Once the sound was fixed, and music was coming out of his computer properly, he laid into some new tracks and some more familiar to the crowd. He also brought on a vocalist to help him with a few songs. That vocalist was Valery Gore, who's been joining Buck 65 this summer across Canada. Her CD was unfortunately sold out by the end of the night, but her music comes highly recommended -- her vocals could be compared to Regina Spektor and Feist, but still totally unique-sounding (which is hard in this era of so many great indie piano pop artists). She even performed one of her own songs solo during the night's set.
As for the main attraction, Buck 65 is hard to explain to people who don't know his music already. He's kind of like country, folky, indie hip-hop? Essentially, what you get with a Buck 65 show is some unique rapping over slick beats about all sorts of diverse topics and non-sequiturs, not to mention some "awesome" dancing. It's definitely something that I wish I had seen live sometime before his 20th anniversary as a musician.
The big surprise of the opening weekend came on Friday night at the West End Cultural Centre. While well-known around the world, and respected by her peers (sharing the stage with Lenny Kravitz, Ani DiFranco, and Elvis Costello, amongst others) and critics alike, Toshi Reagon is a phenomenal force in music. I only came to the WECC in hopes of seeing Raúl Midón, the great singer/guitarist, but I sadly arrived just as his set was ending. I decided that, since I was already there, I'd stay for the second act, who was Ms. Reagon. I was very glad I stayed.
Toshi Reagon encompasses all that is right with music, and she and her incredibly skilled quartet (a scaled-down version of her normal backing band, BIGLovely) brought all of that with them to the Winnipeg Jazz Festival. Mixing all sorts of genres -- including folk, soul, country, R&B, rock, and jazz -- came easy to Reagon, and her powerful voice suited every last one of them. The crowd, many of whom appeared to be big fans of hers, were enjoying every minute of her music, but it was her work in between tunes that brought the show from good to great for me. Talking about everything from being so into someone who doesn't seem to "get it", to the history of racial injustice experienced by African Americans for hundreds of years, to how great the Winnipeg Jazz Festival was (after her show at the Calgary Jazz Festival was cancelled, along with the entire rest of the festival, the Jazz Winnipeg organizers told her and the band they could stick around Winnipeg and check out some other shows over the weekend), Ms. Reagon showed off the huge personality behind that amazing voice.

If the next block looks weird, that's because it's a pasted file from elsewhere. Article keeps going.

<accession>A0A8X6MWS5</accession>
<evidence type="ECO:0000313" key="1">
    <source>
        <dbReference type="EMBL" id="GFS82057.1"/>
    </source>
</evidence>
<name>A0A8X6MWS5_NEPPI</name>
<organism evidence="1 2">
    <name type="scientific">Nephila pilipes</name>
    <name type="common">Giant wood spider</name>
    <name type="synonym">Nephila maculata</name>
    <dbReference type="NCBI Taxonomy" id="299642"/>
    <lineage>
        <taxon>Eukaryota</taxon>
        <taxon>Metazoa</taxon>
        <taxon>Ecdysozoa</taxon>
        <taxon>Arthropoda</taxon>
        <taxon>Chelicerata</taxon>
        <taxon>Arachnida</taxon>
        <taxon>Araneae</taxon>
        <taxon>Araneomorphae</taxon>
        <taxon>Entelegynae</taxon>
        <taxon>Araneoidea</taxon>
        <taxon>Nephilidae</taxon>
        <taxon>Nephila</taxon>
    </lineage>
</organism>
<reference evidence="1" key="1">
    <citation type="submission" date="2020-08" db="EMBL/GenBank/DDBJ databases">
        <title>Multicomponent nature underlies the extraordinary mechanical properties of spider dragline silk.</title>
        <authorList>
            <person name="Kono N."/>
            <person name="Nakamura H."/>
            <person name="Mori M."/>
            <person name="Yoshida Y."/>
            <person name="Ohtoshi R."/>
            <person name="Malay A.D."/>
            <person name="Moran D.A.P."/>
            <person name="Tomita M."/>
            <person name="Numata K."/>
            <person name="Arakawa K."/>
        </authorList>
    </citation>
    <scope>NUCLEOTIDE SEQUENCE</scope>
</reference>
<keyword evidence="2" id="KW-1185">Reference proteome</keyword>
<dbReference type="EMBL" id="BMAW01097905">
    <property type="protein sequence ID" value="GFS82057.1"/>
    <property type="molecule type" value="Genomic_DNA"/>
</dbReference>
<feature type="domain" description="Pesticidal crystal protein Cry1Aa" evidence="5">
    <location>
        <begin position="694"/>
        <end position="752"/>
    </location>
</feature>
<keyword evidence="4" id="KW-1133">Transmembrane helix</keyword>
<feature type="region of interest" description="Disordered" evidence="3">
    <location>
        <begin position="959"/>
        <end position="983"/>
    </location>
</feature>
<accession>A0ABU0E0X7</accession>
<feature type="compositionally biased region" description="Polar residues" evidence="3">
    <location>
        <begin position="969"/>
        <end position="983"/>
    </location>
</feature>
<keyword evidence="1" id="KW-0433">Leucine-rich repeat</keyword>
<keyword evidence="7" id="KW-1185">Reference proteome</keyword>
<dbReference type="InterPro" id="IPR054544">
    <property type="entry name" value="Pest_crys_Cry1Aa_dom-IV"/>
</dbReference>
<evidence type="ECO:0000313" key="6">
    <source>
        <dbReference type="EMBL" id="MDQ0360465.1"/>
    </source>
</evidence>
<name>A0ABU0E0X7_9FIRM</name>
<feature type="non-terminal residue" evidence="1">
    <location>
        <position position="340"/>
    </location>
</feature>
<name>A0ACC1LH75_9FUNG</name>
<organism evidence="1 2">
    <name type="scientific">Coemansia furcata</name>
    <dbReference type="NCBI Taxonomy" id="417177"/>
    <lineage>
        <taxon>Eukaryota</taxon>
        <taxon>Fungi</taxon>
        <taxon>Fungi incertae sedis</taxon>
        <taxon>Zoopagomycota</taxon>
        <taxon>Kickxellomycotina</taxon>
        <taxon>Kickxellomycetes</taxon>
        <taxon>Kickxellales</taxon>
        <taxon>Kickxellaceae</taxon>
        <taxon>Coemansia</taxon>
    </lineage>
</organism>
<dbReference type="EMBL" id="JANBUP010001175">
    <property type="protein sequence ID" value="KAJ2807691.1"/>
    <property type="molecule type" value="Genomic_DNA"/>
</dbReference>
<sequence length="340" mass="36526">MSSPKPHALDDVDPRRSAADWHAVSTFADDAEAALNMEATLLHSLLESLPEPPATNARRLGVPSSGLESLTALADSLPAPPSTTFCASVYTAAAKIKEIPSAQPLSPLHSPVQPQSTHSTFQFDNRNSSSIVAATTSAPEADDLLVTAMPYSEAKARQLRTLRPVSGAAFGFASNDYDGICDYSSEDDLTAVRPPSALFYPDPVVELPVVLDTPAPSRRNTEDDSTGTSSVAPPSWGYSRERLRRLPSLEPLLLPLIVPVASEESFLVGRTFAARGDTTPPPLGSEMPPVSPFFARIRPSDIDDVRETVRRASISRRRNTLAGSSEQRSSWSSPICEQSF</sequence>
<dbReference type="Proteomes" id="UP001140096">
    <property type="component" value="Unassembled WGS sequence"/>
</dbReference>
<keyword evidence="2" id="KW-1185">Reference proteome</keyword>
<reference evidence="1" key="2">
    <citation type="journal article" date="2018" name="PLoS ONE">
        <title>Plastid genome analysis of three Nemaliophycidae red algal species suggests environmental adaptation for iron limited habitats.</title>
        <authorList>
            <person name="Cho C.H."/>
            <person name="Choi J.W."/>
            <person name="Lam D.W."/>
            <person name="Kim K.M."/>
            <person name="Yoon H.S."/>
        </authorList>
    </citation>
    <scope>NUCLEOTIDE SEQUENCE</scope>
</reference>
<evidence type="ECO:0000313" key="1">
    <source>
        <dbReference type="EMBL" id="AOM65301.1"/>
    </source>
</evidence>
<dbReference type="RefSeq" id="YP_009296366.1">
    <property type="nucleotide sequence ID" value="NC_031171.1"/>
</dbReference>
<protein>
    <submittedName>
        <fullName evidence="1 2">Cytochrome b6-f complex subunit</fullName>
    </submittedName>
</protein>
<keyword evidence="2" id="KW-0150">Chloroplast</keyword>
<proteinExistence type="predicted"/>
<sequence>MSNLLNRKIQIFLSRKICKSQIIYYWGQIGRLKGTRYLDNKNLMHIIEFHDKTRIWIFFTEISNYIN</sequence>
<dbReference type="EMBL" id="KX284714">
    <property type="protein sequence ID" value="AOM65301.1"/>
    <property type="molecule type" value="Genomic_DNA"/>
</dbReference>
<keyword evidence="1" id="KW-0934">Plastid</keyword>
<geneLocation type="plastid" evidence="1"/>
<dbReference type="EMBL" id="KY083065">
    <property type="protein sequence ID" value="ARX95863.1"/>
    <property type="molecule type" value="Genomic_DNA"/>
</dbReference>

The main feature was still her voice, of course, and it filled up the WECC like few have in the countless shows I've seen at that wonderful venue over the years. A soulful version of Heartbreak Hotel may have been the highlight of the evening, but whether things were slowed down or up-tempo, the crowd could feel every ounce of what Toshi Reagon was putting out there. It was obvious that everyone on stage was having an absolute blast, and those watching definitely felt the same way. And I went from not knowing who she was, to becoming a big fan in a matter of 90 minutes.
So that was the opening weekend, but there's lots more to come. Our own Luke Schick will be posting his review of the big Monday night show, the legendary Roots, and I'll be back on Friday with my thoughts on the best shows of the week, and a preview of the free closing weekend at Old Market Square!
As for what to be on the look out, if you don't have tickets yet and are interested in checking out some shows: The Great Lake Swimmers play the West End Cultural Centre Tuesday and Wednesday nights at 8:00pm; Terence Blanchard headlines a Winnipeg Jazz Orchestra tribute to jazz in film on Wednesday night at 8:00pm at Pantages; The Keith Price Trio is playing the Rachel Brown Theatre at 9:00pm on Wednesday; and Kid Koala Presents The Slew (featuring the former rhythm section of Wolfmother) at the Pyramid on Thursday (Canada Day) at 10:00pm. Those are the big shows not to miss, but it's almost guaranteed that if you stop by Times Change(d), Aqua Books, or the Rachel Browne Theatre on any given evening, you'll find an amazing show taking place as part of the Jazz Festival.
Paul Little is the founder and Managing Editor of ShowbizMonkeys.com. When not interviewing his favourite musicians and comedians, he can also be found at The Purple Room in Winnipeg, where he is Artistic Director. (@comedygeek)